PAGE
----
Author Topic: A starting question regarding my Mk-V  (Read 2706 times)

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Offline Jeffbo1

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A starting question regarding my Mk-V
« on: 16 Dec 2012 at 04:40 »
Well now that I have had my Douglas Mk-V for a couple of weeks now, I am finding that it is pretty hard to start....I have adjusted the valves and installed new sparking plugs, but even still I find that it takes about 15-20 kicks to get it to start, using carb cleaner as a starting fluid it only takes about 5 kicks and she's off and running well....I know it is colder now where I live but am wondering if there is something with regard to tuning that I am missing....I would sure hate to have to bear the embarrassment of breaking out the starting fluid when I am at a meet etc...the plugs are B7HS heat range...and am running unleaded fuel.....I may switch to 100 octane aviation gas as it has a long shelf life and great flash point...my 47' BSA 350 starts easily on this fuel......so what might I be missing? Jeff

Offline shrinker

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Re: A starting question regarding my Mk-V
« Reply #1 on: 16 Dec 2012 at 10:13 »
I see your in Washington state, that gets really cold there doesn't it? If your engine is in good condition with its correct compression pressure and the valve timings all correct etc and the spark energy is good then you may be experiencing a lack of vaporization due to the low compression of the original engine design and the high distillation temperatures of modern fuel designed for high compression engines. AV-gas would be a suitable solution as it evaporates much easier. Even though AV-gas has technically a higher initial boiling fraction than street unleaded it actually has a high evaporation rate compared to street unleaded. I would suggest using Av-gas and trying this technique. You could even try this on street unleaded if you wish. Go through the appropriate choking technique, or fuel level raising with the tickler, and perform a couple of kick starts with the idea of drawing fuel into the cylinders, then let it sit for 15 to 20 seconds without kicking it. This will allow the fuel thats in the cylinders to evaporate into gas form. Then kick it again with the intention of starting the engine. It may start with that first kick if your lucky.  If your really good on the kick starter you may be able to master the technique so that the fuel is drawn into the cylinder and the intake valve is still left open, that way the next motion after resting will be compression and firing.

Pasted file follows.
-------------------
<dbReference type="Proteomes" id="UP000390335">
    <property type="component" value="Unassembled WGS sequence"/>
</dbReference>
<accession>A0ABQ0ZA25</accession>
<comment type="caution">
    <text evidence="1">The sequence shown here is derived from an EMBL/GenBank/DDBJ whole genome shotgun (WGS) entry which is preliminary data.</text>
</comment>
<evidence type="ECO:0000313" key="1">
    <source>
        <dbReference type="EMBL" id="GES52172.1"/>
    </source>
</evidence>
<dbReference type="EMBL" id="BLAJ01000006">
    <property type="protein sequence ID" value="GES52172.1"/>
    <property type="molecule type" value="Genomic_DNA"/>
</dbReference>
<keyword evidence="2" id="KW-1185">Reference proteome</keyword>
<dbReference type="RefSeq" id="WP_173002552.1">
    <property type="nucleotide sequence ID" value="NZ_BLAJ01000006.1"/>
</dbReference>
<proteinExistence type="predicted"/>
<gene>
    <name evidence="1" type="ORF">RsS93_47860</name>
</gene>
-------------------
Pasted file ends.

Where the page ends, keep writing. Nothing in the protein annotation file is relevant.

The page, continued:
Other reasons (two of many)for hard starting is ignition timing too retarded, and carburetor fuel level too low. Best of luck.
Bruce Robertson
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Offline eddie

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Re: A starting question regarding my Mk-V
« Reply #2 on: 16 Dec 2012 at 16:52 »
Jeff,
       I have found that with the modern unleaded fuel some adjustments to the original carb settings may be needed. On my bikes I use 4/4 slides and 90 main jets - the smaller cutaways on the slides improves the pickup from idle, and the larger main jets help to keep the temperature down on full throttle. To compensate I run with the needles lowered one notch. To obtain reliable starting, set the tickover slightly on the rich side (air screws about 1 turns off the stop). With these settings, you should get first kick starting with a warm engine - for cold starts, tickle up the carbs first. I have found the original choke slides to be more trouble than they are worth, so only have them for originality.
   Regards,
                Eddie.

Offline Jeffbo1

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Re: A starting question regarding my Mk-V
« Reply #3 on: 16 Dec 2012 at 19:19 »
Thank you both for the tips...I find that in this cold climate, about 37F, the bike does seem to like a bit of a rest between kicking, as do I. But given a rest of about 20-30 seconds it invariably will always pop over a few strokes and if i am lucky I can open the throttle and it will catch....once warm it starts easily on the first kick....I think I will do as you both say, first by switching to 100 octane aviation gas which still has the benefit of some lead in it, and also adjust my air mixture screw as you suggest Eddie, maybe then i can get away from using a starting fluid....I am like you in that the choke slides are a pain, one works well and the other jams a bit....after that I may play with jetting since I don't know what the environment was like where the bike came from and now that it is at sea level it may need some adjusting.....many thanks again fellows!  Jeff

 

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